How Four of the Largest State-Owned Enterprises in Latin America Weathered the Aftermath of the 2014-2016 Commodity Price Slump
The 2014-2016 collapse in commodity prices, particularly of oil, was one of the largest drops in global commodity prices in the last four decades. The abrupt end of the so-called commodity super-cycle was a big blow for many Latin American countries, which rely heavily on revenues derived from commodities . Previous IMF research has analyzed the economic implications of the recent commodity boom and bust for the region .
However, spillover effects from commodity price shocks on state-owned enterprises (SOEs)—which are government-owned entities created to carry out commercial activities on the government’s behalf— have been often overlooked.
How have the region’s largest SOEs, which are in Brazil, Chile, Colombia, and Mexico, weathered the collapse in commodity prices? We have analyzed the evolution of their fundamentals and business plans and identified some remaining vulnerabilities and challenges to these firms’ outlook.
State-owned enterprises and credit ratings
A common characteristic among several state-owned enterprises in Latin America is their reliance on commodities as well as their systemic importance for the economy and government revenue. Despite these commonalities, their operating metrics, ownership structures, and business strategies vary significantly.
Some of the region’s largest state-owned enterprises—that is Mexico’s Pemex, Brazil’s Petrobras, Colombia’s Ecopetrol, and Chile’s Codelco—suffered the brunt of the commodity price slump. Amid growing concerns for these state-owned enterprises’ financial situation, credit rating agencies downgraded their ratings despite maintaining sovereign credit ratings, except for Brazil and Chile, as the chart shows.
The larger downgrade of Petrobras’ rating in absolute terms and relative to the sovereign is consistent with the sharp increase in its credit default swap (CDS) spreads. This not only reflected the effects of the slump in oil prices, but also idiosyncratic problems faced by that company during that period.
To investigate the association between commodity prices and risk premia more systematically, we estimated the response of sovereign as well as SOE CDS spreads to a negative commodity price shock in a vector autoregression (VAR) framework as the chart below shows.
Results suggest that spreads for Petrobras and Pemex indeed are more responsive to a commodity price bust as compared to other SOEs in the region and compared to its own sovereigns. At the same time, the deterioration in sovereign spreads in Brazil and Mexico following a sudden reduction in oil prices comes mainly as a result of higher state-owned enterprises’ credit default swap spreads.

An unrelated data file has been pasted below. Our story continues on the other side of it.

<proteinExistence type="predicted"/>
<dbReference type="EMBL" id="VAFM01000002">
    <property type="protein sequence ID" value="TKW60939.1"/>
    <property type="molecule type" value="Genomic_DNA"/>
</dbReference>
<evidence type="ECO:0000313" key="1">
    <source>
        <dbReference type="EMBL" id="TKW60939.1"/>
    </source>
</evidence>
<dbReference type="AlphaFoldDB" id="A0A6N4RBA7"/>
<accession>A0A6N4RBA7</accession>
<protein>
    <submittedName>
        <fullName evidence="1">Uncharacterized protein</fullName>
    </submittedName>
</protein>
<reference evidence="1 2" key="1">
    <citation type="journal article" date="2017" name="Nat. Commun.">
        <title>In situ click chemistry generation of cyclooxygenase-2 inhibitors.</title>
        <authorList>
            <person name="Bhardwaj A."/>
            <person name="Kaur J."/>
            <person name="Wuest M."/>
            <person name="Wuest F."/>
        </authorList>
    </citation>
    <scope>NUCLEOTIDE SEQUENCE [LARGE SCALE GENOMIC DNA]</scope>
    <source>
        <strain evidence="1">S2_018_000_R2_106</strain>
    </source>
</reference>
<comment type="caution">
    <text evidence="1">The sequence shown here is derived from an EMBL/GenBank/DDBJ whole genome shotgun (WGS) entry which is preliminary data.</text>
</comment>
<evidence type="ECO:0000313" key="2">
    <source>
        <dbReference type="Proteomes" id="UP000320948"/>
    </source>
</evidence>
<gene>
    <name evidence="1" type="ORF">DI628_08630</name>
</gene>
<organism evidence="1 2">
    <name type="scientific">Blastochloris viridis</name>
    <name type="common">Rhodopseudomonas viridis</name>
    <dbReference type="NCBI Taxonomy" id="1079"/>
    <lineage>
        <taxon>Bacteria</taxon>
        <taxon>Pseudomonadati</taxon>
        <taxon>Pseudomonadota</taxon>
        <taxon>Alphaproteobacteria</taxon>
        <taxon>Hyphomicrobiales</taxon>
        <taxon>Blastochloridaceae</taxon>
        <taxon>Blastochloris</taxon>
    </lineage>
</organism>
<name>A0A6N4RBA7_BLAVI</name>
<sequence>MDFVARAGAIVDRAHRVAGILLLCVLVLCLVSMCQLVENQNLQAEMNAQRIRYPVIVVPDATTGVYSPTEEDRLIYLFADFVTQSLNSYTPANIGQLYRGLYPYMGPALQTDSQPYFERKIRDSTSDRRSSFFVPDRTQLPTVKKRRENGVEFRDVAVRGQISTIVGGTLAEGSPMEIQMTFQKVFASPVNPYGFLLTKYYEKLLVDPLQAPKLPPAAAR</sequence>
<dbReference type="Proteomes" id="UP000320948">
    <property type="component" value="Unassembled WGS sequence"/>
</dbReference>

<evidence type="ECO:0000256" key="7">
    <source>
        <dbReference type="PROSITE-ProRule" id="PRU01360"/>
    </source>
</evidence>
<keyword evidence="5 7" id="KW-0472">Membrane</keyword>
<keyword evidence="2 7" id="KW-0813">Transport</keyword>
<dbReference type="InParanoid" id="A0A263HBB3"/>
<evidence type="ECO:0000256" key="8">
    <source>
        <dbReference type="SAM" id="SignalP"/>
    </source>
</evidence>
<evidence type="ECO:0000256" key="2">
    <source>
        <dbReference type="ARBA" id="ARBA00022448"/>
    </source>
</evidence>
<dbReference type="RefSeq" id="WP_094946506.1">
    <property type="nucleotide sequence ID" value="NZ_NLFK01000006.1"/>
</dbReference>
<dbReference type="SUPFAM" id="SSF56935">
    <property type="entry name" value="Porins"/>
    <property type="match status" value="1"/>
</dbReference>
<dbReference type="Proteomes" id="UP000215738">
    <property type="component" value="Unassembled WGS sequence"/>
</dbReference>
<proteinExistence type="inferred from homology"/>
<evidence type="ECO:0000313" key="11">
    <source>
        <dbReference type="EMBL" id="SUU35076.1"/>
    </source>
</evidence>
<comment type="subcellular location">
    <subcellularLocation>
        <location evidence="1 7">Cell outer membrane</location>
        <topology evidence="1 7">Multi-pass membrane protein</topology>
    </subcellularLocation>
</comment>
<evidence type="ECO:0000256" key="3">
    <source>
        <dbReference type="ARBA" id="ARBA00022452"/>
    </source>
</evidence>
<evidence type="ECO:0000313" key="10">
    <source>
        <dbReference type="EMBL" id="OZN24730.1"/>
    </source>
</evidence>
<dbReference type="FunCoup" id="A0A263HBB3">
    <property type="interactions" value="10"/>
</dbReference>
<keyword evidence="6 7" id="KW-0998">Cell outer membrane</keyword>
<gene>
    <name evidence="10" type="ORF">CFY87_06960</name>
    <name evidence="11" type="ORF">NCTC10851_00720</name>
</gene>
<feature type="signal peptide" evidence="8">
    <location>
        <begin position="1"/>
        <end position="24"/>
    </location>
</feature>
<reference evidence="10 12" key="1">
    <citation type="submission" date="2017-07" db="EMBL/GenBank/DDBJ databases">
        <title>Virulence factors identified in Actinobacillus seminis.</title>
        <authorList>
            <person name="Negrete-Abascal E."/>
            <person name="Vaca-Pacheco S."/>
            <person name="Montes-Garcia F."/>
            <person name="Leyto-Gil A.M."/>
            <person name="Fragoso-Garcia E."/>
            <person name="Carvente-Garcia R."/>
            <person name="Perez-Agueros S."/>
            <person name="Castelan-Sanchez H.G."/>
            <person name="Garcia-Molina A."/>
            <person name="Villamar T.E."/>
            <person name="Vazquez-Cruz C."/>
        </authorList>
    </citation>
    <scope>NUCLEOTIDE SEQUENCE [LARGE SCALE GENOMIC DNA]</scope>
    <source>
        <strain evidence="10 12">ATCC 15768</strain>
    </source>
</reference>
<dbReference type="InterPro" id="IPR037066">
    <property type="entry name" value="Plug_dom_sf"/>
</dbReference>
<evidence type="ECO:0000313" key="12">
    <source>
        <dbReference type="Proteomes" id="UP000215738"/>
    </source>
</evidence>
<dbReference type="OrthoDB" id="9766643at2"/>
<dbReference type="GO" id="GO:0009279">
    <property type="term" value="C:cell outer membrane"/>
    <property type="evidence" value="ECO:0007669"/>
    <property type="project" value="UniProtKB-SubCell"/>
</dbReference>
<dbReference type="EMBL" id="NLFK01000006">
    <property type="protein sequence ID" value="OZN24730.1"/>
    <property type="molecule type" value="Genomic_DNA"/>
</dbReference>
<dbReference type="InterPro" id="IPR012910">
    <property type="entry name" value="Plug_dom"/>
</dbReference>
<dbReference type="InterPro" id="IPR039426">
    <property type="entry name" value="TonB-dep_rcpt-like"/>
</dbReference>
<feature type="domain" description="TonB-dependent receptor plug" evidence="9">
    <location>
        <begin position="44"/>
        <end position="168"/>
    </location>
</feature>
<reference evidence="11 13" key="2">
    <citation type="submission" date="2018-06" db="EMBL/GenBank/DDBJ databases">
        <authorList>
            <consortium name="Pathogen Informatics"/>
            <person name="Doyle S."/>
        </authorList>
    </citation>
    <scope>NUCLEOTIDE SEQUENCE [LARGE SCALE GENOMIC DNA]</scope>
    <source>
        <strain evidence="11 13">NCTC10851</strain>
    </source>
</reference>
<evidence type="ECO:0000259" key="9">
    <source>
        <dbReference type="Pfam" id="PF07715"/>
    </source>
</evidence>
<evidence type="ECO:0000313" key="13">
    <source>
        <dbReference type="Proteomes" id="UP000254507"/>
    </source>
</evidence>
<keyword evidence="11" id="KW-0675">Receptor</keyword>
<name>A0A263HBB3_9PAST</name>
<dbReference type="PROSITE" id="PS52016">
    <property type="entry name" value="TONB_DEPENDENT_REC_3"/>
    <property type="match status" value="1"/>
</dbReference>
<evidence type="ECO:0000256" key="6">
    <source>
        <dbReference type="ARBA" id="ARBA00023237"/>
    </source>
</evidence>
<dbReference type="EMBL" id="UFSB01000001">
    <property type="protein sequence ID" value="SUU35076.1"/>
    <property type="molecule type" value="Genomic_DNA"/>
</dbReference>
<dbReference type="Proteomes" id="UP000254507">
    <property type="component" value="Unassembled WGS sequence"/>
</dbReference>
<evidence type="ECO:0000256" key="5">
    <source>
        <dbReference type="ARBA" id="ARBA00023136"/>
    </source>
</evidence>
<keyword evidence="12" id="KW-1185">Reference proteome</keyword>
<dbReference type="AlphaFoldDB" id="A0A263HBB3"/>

While these results are in line with the data presented in the first chart, the sensitivity of state-owned enterprises’ spreads could also depend on market liquidity. In this regard, Pemex and Petrobras debt instruments are significantly more liquid than Ecopetrol and Codelco and are almost as liquid as their respective government bonds. The importance of these companies’ transfers to the government could also play a role in the magnitude of spillovers from commodity shocks.
How strong is the link between these SOEs and their governments?
To varying degrees, all of these companies represent a major source of revenue for their corresponding government (see chart below). Although the contribution to their government’s budget has declined for some of these companies (Pemex and Codelco), all of them are expected to continue having a key role in their respective government’s finances and agenda.
This implies that the probability of government support, if needed, will also remain elevated. Looking at the difference between rating agencies’ baseline credit assessment—a measure of the risk profile without sovereign support— with the final rating outcome, markets perceived that Pemex is most likely to receive support from its government in case of need as the chart shows, followed by Chile’s Codelco. Further strengthening of these companies’ fundamentals will be key to improve both firm and sovereign credit profiles.